U values


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What Is a U-value (Why Do They Matter for Windows?)

U-values are a measurement that can tell us the energy efficiency of a window, door, roof or wall in a house. Comparing the U-values of different branded products will help you to choose the best and most energy efficient windows and doors for your home.

What is a U-value?

U-values are a measurement for heat transfer applied to how building components conduct or transfer heat.

A U-value is calculated from the rate of energy transfer through one square meter of the structure divided by the difference in temperature at either side of the structure.

The value is quoted as watts per square meter per Kelvin (1°C = 1K) – W/m2K.

For a double glazed window with a U-value of 1.4, this means that 1.4 watts will be transmitted per square meter for every degree of temperature difference between the inside and outside of the window.

A higher U-value means there is more heat transfer and a low U-value is less heat transfer which means a higher insulated structure.

When applied to building components such as windows, the lower the U-value, the greater the energy efficiency. Choosing windows with low U-values will also help to reduce your carbon footprint.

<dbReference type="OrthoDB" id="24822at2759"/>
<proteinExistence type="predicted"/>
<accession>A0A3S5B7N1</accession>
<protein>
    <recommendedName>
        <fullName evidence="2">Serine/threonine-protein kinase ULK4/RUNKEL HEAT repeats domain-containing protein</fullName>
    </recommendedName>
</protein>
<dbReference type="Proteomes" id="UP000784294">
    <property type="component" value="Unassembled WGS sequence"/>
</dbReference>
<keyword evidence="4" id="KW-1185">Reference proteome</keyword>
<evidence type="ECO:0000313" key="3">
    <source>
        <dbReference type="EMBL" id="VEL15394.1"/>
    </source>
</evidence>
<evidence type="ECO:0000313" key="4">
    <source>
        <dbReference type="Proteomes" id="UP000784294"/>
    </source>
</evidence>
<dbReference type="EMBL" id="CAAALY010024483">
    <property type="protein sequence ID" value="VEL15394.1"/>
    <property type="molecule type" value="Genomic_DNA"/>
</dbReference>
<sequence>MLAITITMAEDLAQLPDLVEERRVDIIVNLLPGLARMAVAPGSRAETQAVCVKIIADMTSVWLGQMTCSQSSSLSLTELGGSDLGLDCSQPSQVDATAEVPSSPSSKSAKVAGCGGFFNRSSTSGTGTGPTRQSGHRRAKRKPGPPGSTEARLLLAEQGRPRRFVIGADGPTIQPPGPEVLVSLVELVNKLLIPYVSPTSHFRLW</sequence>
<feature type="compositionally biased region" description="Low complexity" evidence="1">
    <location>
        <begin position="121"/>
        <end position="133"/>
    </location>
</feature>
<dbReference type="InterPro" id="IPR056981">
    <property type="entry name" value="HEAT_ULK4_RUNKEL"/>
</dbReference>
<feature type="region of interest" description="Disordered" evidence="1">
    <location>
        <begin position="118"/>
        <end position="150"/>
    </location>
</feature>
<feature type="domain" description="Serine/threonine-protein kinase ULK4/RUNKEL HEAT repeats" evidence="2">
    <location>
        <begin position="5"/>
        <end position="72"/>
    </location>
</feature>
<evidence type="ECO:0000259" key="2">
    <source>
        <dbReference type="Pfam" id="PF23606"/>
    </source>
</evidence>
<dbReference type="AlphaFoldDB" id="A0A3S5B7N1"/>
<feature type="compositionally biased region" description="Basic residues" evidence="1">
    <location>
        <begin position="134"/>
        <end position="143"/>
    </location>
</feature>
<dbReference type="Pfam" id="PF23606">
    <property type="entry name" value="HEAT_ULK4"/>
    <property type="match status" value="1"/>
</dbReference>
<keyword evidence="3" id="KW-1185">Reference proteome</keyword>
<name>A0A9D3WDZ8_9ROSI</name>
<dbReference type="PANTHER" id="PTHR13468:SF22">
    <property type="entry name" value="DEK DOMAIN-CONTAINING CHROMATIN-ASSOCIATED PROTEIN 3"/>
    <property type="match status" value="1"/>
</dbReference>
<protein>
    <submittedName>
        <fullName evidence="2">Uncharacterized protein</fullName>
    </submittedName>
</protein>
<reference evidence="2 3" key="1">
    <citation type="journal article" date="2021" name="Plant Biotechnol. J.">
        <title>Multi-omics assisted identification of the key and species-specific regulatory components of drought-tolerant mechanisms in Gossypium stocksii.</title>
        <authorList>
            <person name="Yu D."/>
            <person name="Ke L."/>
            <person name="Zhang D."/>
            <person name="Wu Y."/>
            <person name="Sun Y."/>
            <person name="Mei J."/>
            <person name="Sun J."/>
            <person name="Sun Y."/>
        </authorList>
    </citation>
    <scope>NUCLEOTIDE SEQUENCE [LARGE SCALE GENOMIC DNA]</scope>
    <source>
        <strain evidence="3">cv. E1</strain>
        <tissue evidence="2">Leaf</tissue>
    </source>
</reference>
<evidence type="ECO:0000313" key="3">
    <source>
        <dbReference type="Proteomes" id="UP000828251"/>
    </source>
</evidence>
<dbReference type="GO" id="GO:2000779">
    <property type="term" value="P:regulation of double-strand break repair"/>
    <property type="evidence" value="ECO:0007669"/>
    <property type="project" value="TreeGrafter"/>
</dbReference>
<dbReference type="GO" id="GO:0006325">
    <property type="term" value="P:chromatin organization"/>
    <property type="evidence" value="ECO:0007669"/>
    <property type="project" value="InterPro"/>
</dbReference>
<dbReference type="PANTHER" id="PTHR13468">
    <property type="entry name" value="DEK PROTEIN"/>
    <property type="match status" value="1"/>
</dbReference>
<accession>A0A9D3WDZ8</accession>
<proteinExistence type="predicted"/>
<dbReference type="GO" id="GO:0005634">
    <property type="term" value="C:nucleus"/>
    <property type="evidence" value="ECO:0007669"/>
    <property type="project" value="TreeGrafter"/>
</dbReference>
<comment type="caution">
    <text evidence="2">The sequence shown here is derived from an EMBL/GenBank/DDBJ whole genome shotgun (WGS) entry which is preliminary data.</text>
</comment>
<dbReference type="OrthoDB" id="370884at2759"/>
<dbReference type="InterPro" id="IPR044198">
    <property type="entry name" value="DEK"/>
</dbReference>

U-values are used to measure different parts of a building structure including:

  • Roof
  • Walls
  • Floor
  • Doors
  • Windows

Typical U-values for Building Components

Typical U-value in W/m2K
Solid brick wall2
Cavity wall with no insulation1.35
Insulated wall0.18
Single glazing4.8-5.8
Double glazing1.2-3.7 (depends on type)
Triple glazing<1
Solid timber door3

Data source

Choose Energy Efficient Glazing

Everest windows have the lowest market-leading U-values

Window U-values

For windows, there are two different U-values and it's important to compare like-for-like values:

  • Ug measures just the glass (centre pane)
  • Uw measures the whole window (glass and frame)

The Ug value for just the glass will always be lower than for the whole window. The whole window includes the frame, seals and spacer bar, and the thermal transfer rate of the frame and spacer bar is usually much higher than the glass alone.

Another thing to consider is that a U-value will actually increase (be less energy efficient) as the window size becomes smaller. Glazing is more energy efficient than most frame materials, so the more glass in a frame will reduce the ratio of the frame to window size; therefore there is less heat loss ratio for the window overall.

The factors that influence the U-value of a window are:

  • Type of glass used (Low-e coated, laminated, standard float, etc.)
  • The gas used between the panes (Argon etc.)
  • The distance between the panes
  • The thermal properties of the spacer bar
  • Materials used in the frame
  • The number of panes of glass used

What Is a Good U-value?

A good U-value would be anything that meets Building Regulations or lower – currently set at 1.4 for existing dwellings (see below).

European window manufacturers put more emphasis on U-values and have the lowest values of 0.80 on the market compared to the UK. Everest triple glazing is 0.80 W/m2K.

It is anticipated that before Future Homes Standard comes into effect in 2025, the U-value for windows will reduce and the standard for new homes could drop below 1.0 W/m2K.

What are U-values?

What are U-values?

Type of windowU-value
Old single glazing>4.8
Old double glazing>2.4
Double glazing + Low-e + Argon gas1.22 – Good rating